When is a race not a race?


Here’s one answer: When it’s the bike ride home on the multi use bike path.

Let’s start there.

But let me begin with a confession. While I don’t actually race other cyclists on the path, I have treated it as a personal time trial and I do know my best time on that route, 13 min and change, door of my house to door of my building on campus. Note though that was at six am and there was no traffic at the one stop sign and the one light was green.

And it’s easy for me not to race since on my road bike I’m top of the food chain in terms of bike speed. Yes there are road cyclists who go faster but mostly they, like me, are going slowly on purpose. I’m aware of consciously going slow around children, roller bladers, and joggers with ear buds in.

Occasionally though I seem to attract the attention of young men who want to race. Usually they’re on mountain bikes or hybrids and they’re convinced they can pass the middle aged lady in lyrca.
(There aren’t as many of us as there are middle aged men in lycra, or mamils for short. Read The Rise of the Mamilson BBC or in the Guardian In Praise of Mamils.) I can hear the mountain bikers behind me breathing heavily with effort. I want to tell them, yes, it is all about the bike, and on pavement, where it’s flat, mine is an awful lot faster. Sometimes they get by and think they’ve won but they don’t realize that I was never racing.

It seems to me, based on my bike path experience, that there is tremendous untapped interest in bicycle racing.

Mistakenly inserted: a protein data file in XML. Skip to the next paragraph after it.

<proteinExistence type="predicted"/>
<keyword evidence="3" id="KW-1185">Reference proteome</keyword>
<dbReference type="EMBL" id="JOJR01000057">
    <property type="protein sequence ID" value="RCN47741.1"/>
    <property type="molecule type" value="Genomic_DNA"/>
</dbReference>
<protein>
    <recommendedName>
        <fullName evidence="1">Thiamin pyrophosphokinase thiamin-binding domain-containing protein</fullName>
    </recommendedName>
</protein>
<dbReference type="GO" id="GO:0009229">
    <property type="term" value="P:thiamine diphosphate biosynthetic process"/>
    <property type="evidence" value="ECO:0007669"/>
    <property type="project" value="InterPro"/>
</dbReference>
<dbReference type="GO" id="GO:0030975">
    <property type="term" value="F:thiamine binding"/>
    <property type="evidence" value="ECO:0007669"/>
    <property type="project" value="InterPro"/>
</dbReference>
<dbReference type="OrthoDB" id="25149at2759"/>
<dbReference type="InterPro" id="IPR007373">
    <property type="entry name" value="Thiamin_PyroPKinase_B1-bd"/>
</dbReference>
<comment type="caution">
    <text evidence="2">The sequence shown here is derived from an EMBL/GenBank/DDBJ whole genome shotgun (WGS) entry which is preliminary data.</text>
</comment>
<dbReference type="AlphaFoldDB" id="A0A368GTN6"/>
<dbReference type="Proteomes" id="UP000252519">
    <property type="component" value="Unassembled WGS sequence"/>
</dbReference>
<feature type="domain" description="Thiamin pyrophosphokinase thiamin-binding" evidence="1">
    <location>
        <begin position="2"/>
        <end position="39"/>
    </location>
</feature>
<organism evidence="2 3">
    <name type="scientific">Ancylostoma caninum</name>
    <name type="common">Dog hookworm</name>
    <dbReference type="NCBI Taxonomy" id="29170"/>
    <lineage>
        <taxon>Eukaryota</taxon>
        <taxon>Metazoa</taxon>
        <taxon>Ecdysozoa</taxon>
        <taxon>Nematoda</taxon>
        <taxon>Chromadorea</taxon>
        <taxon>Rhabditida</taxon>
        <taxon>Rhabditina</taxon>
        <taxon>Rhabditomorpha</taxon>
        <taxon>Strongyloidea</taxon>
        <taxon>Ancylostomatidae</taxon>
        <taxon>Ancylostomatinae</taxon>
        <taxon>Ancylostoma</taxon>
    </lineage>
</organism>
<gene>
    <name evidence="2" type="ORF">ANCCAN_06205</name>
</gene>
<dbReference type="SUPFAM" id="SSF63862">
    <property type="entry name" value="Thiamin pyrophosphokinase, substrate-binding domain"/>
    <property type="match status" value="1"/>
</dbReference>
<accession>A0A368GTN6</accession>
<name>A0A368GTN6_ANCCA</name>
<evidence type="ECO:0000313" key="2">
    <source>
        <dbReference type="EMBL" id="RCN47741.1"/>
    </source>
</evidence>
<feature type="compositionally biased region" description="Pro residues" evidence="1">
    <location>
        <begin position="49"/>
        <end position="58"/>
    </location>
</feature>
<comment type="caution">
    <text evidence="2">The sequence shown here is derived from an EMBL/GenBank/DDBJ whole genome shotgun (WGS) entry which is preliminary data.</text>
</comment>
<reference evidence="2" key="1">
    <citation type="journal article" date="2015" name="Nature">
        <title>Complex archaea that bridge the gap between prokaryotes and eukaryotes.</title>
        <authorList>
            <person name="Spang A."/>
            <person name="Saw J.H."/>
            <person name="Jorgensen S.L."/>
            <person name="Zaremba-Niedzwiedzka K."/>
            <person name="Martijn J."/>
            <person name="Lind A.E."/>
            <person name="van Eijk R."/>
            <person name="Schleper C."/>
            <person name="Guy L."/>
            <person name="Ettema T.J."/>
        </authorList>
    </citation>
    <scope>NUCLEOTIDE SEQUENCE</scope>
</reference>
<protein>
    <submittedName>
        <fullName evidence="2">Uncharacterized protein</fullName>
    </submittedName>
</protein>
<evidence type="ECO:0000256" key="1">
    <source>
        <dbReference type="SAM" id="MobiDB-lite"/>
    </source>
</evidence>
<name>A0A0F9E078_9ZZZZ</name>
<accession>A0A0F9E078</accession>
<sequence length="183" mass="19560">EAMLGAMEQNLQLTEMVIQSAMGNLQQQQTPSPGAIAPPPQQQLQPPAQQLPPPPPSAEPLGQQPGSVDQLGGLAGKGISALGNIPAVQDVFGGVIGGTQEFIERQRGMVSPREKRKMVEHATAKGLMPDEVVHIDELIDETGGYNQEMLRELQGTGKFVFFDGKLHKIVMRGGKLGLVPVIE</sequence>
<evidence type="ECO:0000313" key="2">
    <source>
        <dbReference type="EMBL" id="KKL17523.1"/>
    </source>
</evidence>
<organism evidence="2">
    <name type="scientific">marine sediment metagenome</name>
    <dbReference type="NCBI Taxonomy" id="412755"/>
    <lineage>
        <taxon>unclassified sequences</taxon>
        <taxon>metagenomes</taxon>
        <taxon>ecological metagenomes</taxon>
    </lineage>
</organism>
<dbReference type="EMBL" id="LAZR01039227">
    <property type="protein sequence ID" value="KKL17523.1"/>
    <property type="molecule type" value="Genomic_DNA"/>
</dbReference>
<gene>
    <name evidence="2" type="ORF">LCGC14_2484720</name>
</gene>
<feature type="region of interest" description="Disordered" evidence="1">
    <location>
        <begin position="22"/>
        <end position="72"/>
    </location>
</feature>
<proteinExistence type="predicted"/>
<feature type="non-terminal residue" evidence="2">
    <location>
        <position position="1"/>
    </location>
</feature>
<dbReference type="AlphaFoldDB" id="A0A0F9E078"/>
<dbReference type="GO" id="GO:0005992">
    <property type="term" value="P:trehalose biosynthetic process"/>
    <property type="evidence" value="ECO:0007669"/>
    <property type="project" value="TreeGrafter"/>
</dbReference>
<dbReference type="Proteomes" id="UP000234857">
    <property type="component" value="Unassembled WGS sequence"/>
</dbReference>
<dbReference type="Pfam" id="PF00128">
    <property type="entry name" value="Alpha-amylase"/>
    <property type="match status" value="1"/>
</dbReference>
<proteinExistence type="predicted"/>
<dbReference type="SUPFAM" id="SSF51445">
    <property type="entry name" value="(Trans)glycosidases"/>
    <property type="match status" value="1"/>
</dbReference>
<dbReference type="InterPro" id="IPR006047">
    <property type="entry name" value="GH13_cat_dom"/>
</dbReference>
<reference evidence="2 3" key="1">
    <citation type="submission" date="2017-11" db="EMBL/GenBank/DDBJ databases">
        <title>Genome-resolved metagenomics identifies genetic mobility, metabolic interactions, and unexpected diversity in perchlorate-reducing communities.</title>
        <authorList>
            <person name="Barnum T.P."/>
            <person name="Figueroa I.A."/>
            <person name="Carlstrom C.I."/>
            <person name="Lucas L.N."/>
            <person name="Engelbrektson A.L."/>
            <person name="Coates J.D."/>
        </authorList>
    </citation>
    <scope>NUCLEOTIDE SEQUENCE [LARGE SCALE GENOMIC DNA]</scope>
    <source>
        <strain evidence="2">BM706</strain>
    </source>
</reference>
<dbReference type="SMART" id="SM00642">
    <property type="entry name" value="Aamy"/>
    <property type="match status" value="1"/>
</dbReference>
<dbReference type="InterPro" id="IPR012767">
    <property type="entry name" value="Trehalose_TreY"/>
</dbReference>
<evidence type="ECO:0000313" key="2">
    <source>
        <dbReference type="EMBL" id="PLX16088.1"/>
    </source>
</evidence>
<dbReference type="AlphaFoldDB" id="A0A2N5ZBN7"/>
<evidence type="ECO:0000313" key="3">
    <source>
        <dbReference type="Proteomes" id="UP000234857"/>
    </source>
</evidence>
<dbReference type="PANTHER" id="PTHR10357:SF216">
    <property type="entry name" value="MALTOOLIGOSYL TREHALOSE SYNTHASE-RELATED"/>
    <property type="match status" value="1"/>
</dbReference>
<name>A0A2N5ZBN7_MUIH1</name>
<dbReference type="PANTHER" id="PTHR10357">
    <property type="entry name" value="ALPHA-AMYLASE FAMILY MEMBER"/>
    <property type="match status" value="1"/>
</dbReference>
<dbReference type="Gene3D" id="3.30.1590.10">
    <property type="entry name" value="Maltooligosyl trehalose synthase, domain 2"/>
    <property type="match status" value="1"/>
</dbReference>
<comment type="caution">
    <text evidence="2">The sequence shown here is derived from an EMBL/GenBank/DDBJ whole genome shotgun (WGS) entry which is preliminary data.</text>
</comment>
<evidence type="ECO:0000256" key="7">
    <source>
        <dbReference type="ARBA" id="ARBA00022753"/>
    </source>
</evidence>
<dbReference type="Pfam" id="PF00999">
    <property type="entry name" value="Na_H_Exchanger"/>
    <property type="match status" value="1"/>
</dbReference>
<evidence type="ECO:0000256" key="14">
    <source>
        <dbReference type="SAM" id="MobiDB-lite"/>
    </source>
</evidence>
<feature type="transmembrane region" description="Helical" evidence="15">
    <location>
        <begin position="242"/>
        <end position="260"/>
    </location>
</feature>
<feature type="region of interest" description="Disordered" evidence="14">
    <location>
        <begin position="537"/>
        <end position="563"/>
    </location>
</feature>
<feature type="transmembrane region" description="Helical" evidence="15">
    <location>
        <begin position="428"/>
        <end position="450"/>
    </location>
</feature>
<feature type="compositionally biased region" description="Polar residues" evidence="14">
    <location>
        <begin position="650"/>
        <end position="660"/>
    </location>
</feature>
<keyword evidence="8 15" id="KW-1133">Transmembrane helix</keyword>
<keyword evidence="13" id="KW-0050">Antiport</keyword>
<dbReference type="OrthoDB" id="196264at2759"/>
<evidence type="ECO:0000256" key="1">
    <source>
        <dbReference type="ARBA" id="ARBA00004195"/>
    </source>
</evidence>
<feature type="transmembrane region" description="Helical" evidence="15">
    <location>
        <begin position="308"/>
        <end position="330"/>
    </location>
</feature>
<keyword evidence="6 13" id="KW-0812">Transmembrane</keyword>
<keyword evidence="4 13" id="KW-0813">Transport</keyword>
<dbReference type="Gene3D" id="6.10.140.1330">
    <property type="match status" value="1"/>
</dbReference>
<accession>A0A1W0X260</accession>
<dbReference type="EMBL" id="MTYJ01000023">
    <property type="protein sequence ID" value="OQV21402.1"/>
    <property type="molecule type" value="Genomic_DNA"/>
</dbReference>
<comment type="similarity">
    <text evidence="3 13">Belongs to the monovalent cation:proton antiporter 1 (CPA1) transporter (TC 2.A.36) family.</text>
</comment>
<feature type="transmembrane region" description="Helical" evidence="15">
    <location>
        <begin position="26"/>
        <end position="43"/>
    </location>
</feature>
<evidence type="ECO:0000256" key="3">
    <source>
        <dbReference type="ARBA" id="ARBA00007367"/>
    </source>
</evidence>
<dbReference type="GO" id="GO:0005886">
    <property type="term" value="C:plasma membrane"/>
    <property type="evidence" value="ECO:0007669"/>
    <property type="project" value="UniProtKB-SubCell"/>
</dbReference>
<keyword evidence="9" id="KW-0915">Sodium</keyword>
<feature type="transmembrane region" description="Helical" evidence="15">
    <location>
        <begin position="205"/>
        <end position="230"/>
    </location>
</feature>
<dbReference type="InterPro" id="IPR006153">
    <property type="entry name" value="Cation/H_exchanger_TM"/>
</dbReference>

In Australia and New Zealand where I’ve spent sabbaticals in recent years it seems to me that local bike clubs do a much better job recruiting young riders and getting people into the sport. They have learn to ride and learn to race programs, geared at novice cyclists, much the same way that running stores offer learn to run clinics.

Bike racing is lots of fun, just not on the bike path with kids, geese, dogs, and seniors on scooters.

So officially I disapprove of racing on the bike path, in the city at least. There are long stretches, in other places, between towns where the distance means you lose the children, the roller bladers, and the everyday commuters. But my usual piece of bike path doesn’t have these bits.

Cyclists joke about this kind of racing all the time. Here’s Bike Radar’s guide to silly commuting racing..

And if you just want the the rules and point scoring scheme, here’s It’s Not a Race.

And I’d love to hear your story of racing, or not, on your ride to work.

Enjoy! But remember, on the bike path at least, I’m not racing.

5 thoughts on “When is a race not a race?

  1. Speaking as a mountain biker who passes city bikes on the MUP, I’m not racing them. I’m just seeing how fast I can go, and that requires passing. OR I’m doing intervals, which also requires passing.

  2. In all fairness to all other MUP users, ie. pedestrians….a MUP is no place to do much pretend time trials. I realize very early in the morning where hardly anyone is around, it might be tempting. But one might be surprised around a blind corner…

    I use MUPs a lot and do support local MUPs if they are well designed for everyone. So as cyclists we do have to adjust our speed. And especially if we want to encourage more cyclists cycling for transportation locally.

    1. I don’t do that now. I was merely confessing that I had done it years ago. I’m a very moderate path user! Really.

      1. Hope you experience cycling in Netherlands or Copenhagen, Denmark, where it’s a real experience cycling at a steady clip with many other cyclists all around you in many separated bike lanes.

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